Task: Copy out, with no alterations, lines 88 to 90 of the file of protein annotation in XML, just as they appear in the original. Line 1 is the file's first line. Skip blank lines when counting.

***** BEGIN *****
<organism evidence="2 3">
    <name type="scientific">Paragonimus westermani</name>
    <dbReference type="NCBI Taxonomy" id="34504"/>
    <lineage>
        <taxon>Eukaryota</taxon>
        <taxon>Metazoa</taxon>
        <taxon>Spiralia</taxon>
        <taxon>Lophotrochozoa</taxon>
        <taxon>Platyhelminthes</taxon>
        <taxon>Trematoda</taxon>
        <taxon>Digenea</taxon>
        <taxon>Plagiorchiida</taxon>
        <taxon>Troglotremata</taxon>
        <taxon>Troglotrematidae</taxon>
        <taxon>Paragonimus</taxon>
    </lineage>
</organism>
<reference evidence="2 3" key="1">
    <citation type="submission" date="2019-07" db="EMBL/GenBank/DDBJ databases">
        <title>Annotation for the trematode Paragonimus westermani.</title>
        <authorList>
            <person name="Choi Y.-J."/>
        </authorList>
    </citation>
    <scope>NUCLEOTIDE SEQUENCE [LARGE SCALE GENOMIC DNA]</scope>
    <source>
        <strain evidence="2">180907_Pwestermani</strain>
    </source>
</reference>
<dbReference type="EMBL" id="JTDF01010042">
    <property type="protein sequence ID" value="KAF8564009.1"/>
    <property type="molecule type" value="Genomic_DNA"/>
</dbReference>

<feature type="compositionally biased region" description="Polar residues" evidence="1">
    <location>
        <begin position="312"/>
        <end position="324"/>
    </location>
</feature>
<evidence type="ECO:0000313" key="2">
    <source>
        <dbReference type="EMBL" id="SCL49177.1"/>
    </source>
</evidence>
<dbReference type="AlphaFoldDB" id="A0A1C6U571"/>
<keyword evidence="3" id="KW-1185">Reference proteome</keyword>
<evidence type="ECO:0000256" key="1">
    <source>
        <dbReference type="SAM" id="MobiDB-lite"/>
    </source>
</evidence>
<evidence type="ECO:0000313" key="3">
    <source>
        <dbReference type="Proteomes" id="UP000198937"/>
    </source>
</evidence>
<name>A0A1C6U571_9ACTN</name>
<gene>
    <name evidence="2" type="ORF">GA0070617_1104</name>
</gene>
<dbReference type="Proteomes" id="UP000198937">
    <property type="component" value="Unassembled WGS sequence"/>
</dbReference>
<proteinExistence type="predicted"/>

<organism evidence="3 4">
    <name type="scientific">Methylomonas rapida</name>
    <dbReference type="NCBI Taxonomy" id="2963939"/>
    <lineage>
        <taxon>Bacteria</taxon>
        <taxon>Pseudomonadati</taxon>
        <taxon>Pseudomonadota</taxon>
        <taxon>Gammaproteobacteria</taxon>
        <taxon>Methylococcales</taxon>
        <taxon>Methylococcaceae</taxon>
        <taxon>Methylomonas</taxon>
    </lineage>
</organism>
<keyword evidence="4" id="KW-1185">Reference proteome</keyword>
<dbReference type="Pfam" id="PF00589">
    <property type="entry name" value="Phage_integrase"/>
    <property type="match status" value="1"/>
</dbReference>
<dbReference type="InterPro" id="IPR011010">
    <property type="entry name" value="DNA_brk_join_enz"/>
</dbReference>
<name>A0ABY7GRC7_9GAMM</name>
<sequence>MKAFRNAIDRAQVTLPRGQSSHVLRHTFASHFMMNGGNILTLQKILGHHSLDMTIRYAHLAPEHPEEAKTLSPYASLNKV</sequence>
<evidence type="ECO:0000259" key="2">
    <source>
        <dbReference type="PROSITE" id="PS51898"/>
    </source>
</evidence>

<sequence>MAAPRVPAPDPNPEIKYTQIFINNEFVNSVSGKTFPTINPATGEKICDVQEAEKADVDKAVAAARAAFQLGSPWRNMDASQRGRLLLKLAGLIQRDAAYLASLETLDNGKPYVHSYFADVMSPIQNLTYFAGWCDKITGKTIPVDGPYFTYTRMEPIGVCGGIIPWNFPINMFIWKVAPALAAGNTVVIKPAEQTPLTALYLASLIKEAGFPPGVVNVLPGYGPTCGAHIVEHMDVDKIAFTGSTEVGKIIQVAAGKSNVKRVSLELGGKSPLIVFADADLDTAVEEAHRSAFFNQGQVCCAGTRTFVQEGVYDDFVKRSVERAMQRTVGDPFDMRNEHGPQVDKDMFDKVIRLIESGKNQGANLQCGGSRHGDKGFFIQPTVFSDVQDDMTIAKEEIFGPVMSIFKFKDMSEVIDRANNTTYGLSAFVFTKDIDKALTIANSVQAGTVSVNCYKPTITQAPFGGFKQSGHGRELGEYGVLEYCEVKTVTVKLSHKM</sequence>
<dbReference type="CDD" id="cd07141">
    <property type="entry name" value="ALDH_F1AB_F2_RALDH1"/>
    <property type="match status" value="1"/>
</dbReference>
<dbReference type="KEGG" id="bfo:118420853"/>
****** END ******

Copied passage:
<evidence type="ECO:0000259" key="2">
    <source>
        <dbReference type="PROSITE" id="PS51898"/>